In the Journals

Novel CVD prediction tool integrates CAC score, risk factors

Amit Khera
Amit Khera

A novel CVD risk prediction tool combining coronary artery calcium score with traditional risk factors demonstrated good discrimination and calibration, researchers reported in Circulation.

The tool, the Astronaut Cardiovascular Health and Risk Modification (Astro-CHARM) calculator, was developed by cardiologists in collaboration with the National Space Biomedical Research Institute to make precise CV risk assessment in astronauts and the general population easier.

“We found that the Astro-CHARM tool significantly improves cardiovascular risk prediction. It will be an important step forward in decision-making for preventive treatments in the general population for people in midlife,” Amit Khera, MD, MSc, professor of internal medicine and director of UT Southwestern’s Preventive Cardiology Program, who holds the Dallas Heart Ball Chair in Hypertension and Heart Disease, said in a press release. “Cardiovascular risk assessment can also be critical in younger populations, particularly those in high-risk occupations.”

Khera and colleagues developed a model with age, sex, systolic BP, total cholesterol, HDL, smoking, diabetes, hypertension treatment, family history of MI, high-sensitivity C-reactive protein and CAC score as variables, and atherosclerotic CVD, defined as fatal or nonfatal MI or stroke, as the outcome.

The model was tested in participants aged 40 to 65 years without prior CVD.

In the derivation cohort of 7,382 people (mean age, 51 years; 45% women; 55% nonwhite), the median CAC score was zero (interquartile range, 0-9) and 304 atherosclerotic CVD events occurred during 10.9 years of follow-up.

The Astro-CHARM tool had a higher C statistic than the traditional risk factor model (0.817 vs. 0.784; P < .0001), Khera and colleagues found.

Use of the Astro-CHARM model vs. the traditional risk factor model resulted in integrated discrimination improvement of 0.0252 and net reclassification improvement of 0.121 (P < .0001), according to the researchers.

In the validation cohort of 2,057 people who had 55 events during follow-up, the Astro-CHARM model showed good discrimination (C statistic = 0.78) and calibration (Nam-D’Agostino X2 = 13.2; P = .16), Khera and colleagues wrote.

“The Astro-CHARM tool is the first integrated [atherosclerotic] CVD risk calculator to incorporate risk factors, including [high-sensitivity] CRP and family history and CAC data,” the researchers wrote. “It improves risk prediction compared with traditional risk factor equations and could be useful in risk-based decision-making for CVD prevention in the middle-aged general population.”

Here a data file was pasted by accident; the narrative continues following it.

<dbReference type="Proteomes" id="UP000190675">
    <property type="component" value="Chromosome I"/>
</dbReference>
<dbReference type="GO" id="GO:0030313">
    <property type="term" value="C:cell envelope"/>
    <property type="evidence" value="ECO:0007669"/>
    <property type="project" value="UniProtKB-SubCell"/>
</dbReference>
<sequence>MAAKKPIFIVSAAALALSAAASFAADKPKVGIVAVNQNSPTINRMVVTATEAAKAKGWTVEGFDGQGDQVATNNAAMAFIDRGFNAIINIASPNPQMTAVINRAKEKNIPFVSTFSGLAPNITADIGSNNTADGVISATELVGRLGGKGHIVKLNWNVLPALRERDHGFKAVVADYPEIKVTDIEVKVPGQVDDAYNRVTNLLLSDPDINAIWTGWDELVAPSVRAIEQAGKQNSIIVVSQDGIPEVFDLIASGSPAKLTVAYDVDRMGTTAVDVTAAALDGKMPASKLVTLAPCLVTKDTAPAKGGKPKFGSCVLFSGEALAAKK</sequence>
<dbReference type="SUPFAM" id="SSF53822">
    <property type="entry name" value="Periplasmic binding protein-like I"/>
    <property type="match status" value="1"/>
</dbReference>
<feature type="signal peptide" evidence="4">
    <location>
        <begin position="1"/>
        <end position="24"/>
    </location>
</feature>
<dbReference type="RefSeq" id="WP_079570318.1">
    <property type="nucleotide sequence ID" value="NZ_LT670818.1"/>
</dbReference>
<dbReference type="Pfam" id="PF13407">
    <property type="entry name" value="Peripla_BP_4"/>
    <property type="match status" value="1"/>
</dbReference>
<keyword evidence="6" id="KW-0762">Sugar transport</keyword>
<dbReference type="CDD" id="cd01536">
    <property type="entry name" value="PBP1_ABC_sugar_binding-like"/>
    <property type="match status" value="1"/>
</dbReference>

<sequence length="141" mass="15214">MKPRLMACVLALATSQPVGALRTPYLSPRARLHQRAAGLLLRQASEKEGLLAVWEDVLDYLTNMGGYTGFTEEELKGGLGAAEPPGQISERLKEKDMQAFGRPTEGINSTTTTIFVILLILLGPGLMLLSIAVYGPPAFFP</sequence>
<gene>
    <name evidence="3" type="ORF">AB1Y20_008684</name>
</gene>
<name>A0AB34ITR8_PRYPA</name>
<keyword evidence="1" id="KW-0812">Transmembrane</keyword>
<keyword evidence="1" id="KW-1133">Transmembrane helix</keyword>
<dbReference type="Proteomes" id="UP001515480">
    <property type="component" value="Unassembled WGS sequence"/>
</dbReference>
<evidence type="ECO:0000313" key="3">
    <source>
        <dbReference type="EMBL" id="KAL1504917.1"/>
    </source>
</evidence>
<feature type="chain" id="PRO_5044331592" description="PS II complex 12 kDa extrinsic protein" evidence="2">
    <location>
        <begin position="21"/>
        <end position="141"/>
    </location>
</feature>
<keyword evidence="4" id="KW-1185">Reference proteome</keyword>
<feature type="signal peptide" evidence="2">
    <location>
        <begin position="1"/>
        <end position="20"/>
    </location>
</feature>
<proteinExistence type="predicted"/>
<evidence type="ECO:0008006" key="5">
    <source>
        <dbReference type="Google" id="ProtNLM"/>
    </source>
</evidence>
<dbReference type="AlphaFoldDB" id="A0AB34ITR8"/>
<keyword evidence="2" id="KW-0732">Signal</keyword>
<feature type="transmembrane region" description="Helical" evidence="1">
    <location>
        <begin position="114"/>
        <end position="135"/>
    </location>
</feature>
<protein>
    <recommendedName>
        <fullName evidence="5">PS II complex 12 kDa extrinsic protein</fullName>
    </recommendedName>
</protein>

The Astro-CHARM tool is available online at www.astrocharm.org. – by Erik Swain

Disclosure: Khera reports no relevant financial disclosures. Please see the study for all other authors’ relevant financial disclosures.
Amit Khera
Amit Khera

A novel CVD risk prediction tool combining coronary artery calcium score with traditional risk factors demonstrated good discrimination and calibration, researchers reported in Circulation.

The tool, the Astronaut Cardiovascular Health and Risk Modification (Astro-CHARM) calculator, was developed by cardiologists in collaboration with the National Space Biomedical Research Institute to make precise CV risk assessment in astronauts and the general population easier.

“We found that the Astro-CHARM tool significantly improves cardiovascular risk prediction. It will be an important step forward in decision-making for preventive treatments in the general population for people in midlife,” Amit Khera, MD, MSc, professor of internal medicine and director of UT Southwestern’s Preventive Cardiology Program, who holds the Dallas Heart Ball Chair in Hypertension and Heart Disease, said in a press release. “Cardiovascular risk assessment can also be critical in younger populations, particularly those in high-risk occupations.”

Khera and colleagues developed a model with age, sex, systolic BP, total cholesterol, HDL, smoking, diabetes, hypertension treatment, family history of MI, high-sensitivity C-reactive protein and CAC score as variables, and atherosclerotic CVD, defined as fatal or nonfatal MI or stroke, as the outcome.

The model was tested in participants aged 40 to 65 years without prior CVD.

In the derivation cohort of 7,382 people (mean age, 51 years; 45% women; 55% nonwhite), the median CAC score was zero (interquartile range, 0-9) and 304 atherosclerotic CVD events occurred during 10.9 years of follow-up.

The Astro-CHARM tool had a higher C statistic than the traditional risk factor model (0.817 vs. 0.784; P < .0001), Khera and colleagues found.

Use of the Astro-CHARM model vs. the traditional risk factor model resulted in integrated discrimination improvement of 0.0252 and net reclassification improvement of 0.121 (P < .0001), according to the researchers.

In the validation cohort of 2,057 people who had 55 events during follow-up, the Astro-CHARM model showed good discrimination (C statistic = 0.78) and calibration (Nam-D’Agostino X2 = 13.2; P = .16), Khera and colleagues wrote.

“The Astro-CHARM tool is the first integrated [atherosclerotic] CVD risk calculator to incorporate risk factors, including [high-sensitivity] CRP and family history and CAC data,” the researchers wrote. “It improves risk prediction compared with traditional risk factor equations and could be useful in risk-based decision-making for CVD prevention in the middle-aged general population.”

The Astro-CHARM tool is available online at www.astrocharm.org. – by Erik Swain

Disclosure: Khera reports no relevant financial disclosures. Please see the study for all other authors’ relevant financial disclosures.